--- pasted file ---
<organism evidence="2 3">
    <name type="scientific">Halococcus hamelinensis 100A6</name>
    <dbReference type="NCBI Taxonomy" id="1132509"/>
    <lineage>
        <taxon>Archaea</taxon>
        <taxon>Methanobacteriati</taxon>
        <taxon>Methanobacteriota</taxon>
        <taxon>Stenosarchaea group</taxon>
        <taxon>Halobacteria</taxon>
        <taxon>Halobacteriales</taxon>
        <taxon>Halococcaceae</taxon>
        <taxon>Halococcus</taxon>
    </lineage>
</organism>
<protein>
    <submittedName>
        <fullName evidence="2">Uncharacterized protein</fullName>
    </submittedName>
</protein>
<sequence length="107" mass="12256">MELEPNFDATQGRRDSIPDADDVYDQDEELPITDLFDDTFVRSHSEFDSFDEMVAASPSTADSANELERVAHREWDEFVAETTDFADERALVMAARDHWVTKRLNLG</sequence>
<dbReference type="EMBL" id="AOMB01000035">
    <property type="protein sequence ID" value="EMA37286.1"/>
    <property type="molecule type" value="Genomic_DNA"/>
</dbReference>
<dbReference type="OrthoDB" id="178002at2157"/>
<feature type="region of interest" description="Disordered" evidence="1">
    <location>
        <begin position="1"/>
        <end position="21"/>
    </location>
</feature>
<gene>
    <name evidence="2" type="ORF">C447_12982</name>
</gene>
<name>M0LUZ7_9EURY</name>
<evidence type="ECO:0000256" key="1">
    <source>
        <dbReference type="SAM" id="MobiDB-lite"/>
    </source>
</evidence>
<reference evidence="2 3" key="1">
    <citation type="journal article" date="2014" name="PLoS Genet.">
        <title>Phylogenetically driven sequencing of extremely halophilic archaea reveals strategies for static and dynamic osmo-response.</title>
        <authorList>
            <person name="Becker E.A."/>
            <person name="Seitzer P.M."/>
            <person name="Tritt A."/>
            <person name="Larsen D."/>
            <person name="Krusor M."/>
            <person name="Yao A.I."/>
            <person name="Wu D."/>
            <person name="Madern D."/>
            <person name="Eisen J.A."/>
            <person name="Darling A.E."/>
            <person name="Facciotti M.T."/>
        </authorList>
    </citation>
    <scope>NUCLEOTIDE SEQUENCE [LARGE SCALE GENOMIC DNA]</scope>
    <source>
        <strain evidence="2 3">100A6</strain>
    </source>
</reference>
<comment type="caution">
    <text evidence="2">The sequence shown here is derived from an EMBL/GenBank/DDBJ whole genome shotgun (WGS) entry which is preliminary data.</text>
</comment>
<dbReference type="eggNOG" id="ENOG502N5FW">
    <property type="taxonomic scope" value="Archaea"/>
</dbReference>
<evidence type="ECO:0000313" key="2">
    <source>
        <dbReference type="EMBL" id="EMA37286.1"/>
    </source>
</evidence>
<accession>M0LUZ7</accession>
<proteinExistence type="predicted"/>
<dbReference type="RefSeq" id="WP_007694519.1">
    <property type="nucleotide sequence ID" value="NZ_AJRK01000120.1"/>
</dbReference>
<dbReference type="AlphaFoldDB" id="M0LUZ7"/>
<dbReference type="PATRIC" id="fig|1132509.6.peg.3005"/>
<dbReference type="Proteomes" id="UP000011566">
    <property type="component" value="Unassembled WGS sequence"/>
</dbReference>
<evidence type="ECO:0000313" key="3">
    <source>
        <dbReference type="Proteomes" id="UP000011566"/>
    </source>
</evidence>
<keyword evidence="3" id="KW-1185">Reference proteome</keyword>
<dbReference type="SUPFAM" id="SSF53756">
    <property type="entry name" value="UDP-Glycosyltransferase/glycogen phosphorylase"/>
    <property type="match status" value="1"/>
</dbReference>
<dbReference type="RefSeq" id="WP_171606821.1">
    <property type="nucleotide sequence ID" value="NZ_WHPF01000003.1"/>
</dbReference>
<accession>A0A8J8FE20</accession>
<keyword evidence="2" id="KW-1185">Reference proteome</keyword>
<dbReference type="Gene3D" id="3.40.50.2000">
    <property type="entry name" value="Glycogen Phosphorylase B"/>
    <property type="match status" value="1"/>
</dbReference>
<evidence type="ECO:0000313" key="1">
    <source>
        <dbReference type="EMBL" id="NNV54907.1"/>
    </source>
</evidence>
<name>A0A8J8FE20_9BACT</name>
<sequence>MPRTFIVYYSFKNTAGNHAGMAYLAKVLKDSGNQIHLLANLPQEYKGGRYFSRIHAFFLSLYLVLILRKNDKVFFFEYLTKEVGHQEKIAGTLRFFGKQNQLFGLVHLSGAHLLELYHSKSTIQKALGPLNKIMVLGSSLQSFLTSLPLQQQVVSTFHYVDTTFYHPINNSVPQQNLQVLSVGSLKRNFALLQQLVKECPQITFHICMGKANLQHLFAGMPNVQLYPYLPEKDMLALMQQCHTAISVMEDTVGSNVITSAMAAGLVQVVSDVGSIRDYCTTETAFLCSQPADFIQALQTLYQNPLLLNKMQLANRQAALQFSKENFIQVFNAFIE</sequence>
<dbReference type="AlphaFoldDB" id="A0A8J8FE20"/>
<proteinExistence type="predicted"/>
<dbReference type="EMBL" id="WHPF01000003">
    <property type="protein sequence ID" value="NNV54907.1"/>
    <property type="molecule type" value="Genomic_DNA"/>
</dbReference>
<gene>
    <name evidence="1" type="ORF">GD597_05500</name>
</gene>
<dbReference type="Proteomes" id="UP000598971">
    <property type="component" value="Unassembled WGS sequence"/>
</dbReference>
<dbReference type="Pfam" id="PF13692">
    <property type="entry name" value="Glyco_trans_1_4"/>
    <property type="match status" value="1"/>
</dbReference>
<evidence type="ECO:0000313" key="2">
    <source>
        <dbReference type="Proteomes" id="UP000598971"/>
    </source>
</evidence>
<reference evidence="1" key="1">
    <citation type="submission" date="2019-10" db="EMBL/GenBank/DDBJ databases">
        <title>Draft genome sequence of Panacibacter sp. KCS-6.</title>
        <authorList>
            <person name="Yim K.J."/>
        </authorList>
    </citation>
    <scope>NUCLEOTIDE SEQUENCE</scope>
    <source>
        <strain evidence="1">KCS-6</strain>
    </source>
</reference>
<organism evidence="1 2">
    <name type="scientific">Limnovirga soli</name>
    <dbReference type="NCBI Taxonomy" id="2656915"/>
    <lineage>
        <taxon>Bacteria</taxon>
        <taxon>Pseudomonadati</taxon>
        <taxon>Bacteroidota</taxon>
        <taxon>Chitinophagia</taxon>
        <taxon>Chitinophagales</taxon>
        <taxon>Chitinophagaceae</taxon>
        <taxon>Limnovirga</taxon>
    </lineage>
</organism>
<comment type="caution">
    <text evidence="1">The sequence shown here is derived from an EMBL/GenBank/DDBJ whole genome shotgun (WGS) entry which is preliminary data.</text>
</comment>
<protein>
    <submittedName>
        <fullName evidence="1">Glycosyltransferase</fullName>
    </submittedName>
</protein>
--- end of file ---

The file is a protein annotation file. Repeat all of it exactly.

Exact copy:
<organism evidence="2 3">
    <name type="scientific">Halococcus hamelinensis 100A6</name>
    <dbReference type="NCBI Taxonomy" id="1132509"/>
    <lineage>
        <taxon>Archaea</taxon>
        <taxon>Methanobacteriati</taxon>
        <taxon>Methanobacteriota</taxon>
        <taxon>Stenosarchaea group</taxon>
        <taxon>Halobacteria</taxon>
        <taxon>Halobacteriales</taxon>
        <taxon>Halococcaceae</taxon>
        <taxon>Halococcus</taxon>
    </lineage>
</organism>
<protein>
    <submittedName>
        <fullName evidence="2">Uncharacterized protein</fullName>
    </submittedName>
</protein>
<sequence length="107" mass="12256">MELEPNFDATQGRRDSIPDADDVYDQDEELPITDLFDDTFVRSHSEFDSFDEMVAASPSTADSANELERVAHREWDEFVAETTDFADERALVMAARDHWVTKRLNLG</sequence>
<dbReference type="EMBL" id="AOMB01000035">
    <property type="protein sequence ID" value="EMA37286.1"/>
    <property type="molecule type" value="Genomic_DNA"/>
</dbReference>
<dbReference type="OrthoDB" id="178002at2157"/>
<feature type="region of interest" description="Disordered" evidence="1">
    <location>
        <begin position="1"/>
        <end position="21"/>
    </location>
</feature>
<gene>
    <name evidence="2" type="ORF">C447_12982</name>
</gene>
<name>M0LUZ7_9EURY</name>
<evidence type="ECO:0000256" key="1">
    <source>
        <dbReference type="SAM" id="MobiDB-lite"/>
    </source>
</evidence>
<reference evidence="2 3" key="1">
    <citation type="journal article" date="2014" name="PLoS Genet.">
        <title>Phylogenetically driven sequencing of extremely halophilic archaea reveals strategies for static and dynamic osmo-response.</title>
        <authorList>
            <person name="Becker E.A."/>
            <person name="Seitzer P.M."/>
            <person name="Tritt A."/>
            <person name="Larsen D."/>
            <person name="Krusor M."/>
            <person name="Yao A.I."/>
            <person name="Wu D."/>
            <person name="Madern D."/>
            <person name="Eisen J.A."/>
            <person name="Darling A.E."/>
            <person name="Facciotti M.T."/>
        </authorList>
    </citation>
    <scope>NUCLEOTIDE SEQUENCE [LARGE SCALE GENOMIC DNA]</scope>
    <source>
        <strain evidence="2 3">100A6</strain>
    </source>
</reference>
<comment type="caution">
    <text evidence="2">The sequence shown here is derived from an EMBL/GenBank/DDBJ whole genome shotgun (WGS) entry which is preliminary data.</text>
</comment>
<dbReference type="eggNOG" id="ENOG502N5FW">
    <property type="taxonomic scope" value="Archaea"/>
</dbReference>
<evidence type="ECO:0000313" key="2">
    <source>
        <dbReference type="EMBL" id="EMA37286.1"/>
    </source>
</evidence>
<accession>M0LUZ7</accession>
<proteinExistence type="predicted"/>
<dbReference type="RefSeq" id="WP_007694519.1">
    <property type="nucleotide sequence ID" value="NZ_AJRK01000120.1"/>
</dbReference>
<dbReference type="AlphaFoldDB" id="M0LUZ7"/>
<dbReference type="PATRIC" id="fig|1132509.6.peg.3005"/>
<dbReference type="Proteomes" id="UP000011566">
    <property type="component" value="Unassembled WGS sequence"/>
</dbReference>
<evidence type="ECO:0000313" key="3">
    <source>
        <dbReference type="Proteomes" id="UP000011566"/>
    </source>
</evidence>
<keyword evidence="3" id="KW-1185">Reference proteome</keyword>
<dbReference type="SUPFAM" id="SSF53756">
    <property type="entry name" value="UDP-Glycosyltransferase/glycogen phosphorylase"/>
    <property type="match status" value="1"/>
</dbReference>
<dbReference type="RefSeq" id="WP_171606821.1">
    <property type="nucleotide sequence ID" value="NZ_WHPF01000003.1"/>
</dbReference>
<accession>A0A8J8FE20</accession>
<keyword evidence="2" id="KW-1185">Reference proteome</keyword>
<dbReference type="Gene3D" id="3.40.50.2000">
    <property type="entry name" value="Glycogen Phosphorylase B"/>
    <property type="match status" value="1"/>
</dbReference>
<evidence type="ECO:0000313" key="1">
    <source>
        <dbReference type="EMBL" id="NNV54907.1"/>
    </source>
</evidence>
<name>A0A8J8FE20_9BACT</name>
<sequence>MPRTFIVYYSFKNTAGNHAGMAYLAKVLKDSGNQIHLLANLPQEYKGGRYFSRIHAFFLSLYLVLILRKNDKVFFFEYLTKEVGHQEKIAGTLRFFGKQNQLFGLVHLSGAHLLELYHSKSTIQKALGPLNKIMVLGSSLQSFLTSLPLQQQVVSTFHYVDTTFYHPINNSVPQQNLQVLSVGSLKRNFALLQQLVKECPQITFHICMGKANLQHLFAGMPNVQLYPYLPEKDMLALMQQCHTAISVMEDTVGSNVITSAMAAGLVQVVSDVGSIRDYCTTETAFLCSQPADFIQALQTLYQNPLLLNKMQLANRQAALQFSKENFIQVFNAFIE</sequence>
<dbReference type="AlphaFoldDB" id="A0A8J8FE20"/>
<proteinExistence type="predicted"/>
<dbReference type="EMBL" id="WHPF01000003">
    <property type="protein sequence ID" value="NNV54907.1"/>
    <property type="molecule type" value="Genomic_DNA"/>
</dbReference>
<gene>
    <name evidence="1" type="ORF">GD597_05500</name>
</gene>
<dbReference type="Proteomes" id="UP000598971">
    <property type="component" value="Unassembled WGS sequence"/>
</dbReference>
<dbReference type="Pfam" id="PF13692">
    <property type="entry name" value="Glyco_trans_1_4"/>
    <property type="match status" value="1"/>
</dbReference>
<evidence type="ECO:0000313" key="2">
    <source>
        <dbReference type="Proteomes" id="UP000598971"/>
    </source>
</evidence>
<reference evidence="1" key="1">
    <citation type="submission" date="2019-10" db="EMBL/GenBank/DDBJ databases">
        <title>Draft genome sequence of Panacibacter sp. KCS-6.</title>
        <authorList>
            <person name="Yim K.J."/>
        </authorList>
    </citation>
    <scope>NUCLEOTIDE SEQUENCE</scope>
    <source>
        <strain evidence="1">KCS-6</strain>
    </source>
</reference>
<organism evidence="1 2">
    <name type="scientific">Limnovirga soli</name>
    <dbReference type="NCBI Taxonomy" id="2656915"/>
    <lineage>
        <taxon>Bacteria</taxon>
        <taxon>Pseudomonadati</taxon>
        <taxon>Bacteroidota</taxon>
        <taxon>Chitinophagia</taxon>
        <taxon>Chitinophagales</taxon>
        <taxon>Chitinophagaceae</taxon>
        <taxon>Limnovirga</taxon>
    </lineage>
</organism>
<comment type="caution">
    <text evidence="1">The sequence shown here is derived from an EMBL/GenBank/DDBJ whole genome shotgun (WGS) entry which is preliminary data.</text>
</comment>
<protein>
    <submittedName>
        <fullName evidence="1">Glycosyltransferase</fullName>
    </submittedName>
</protein>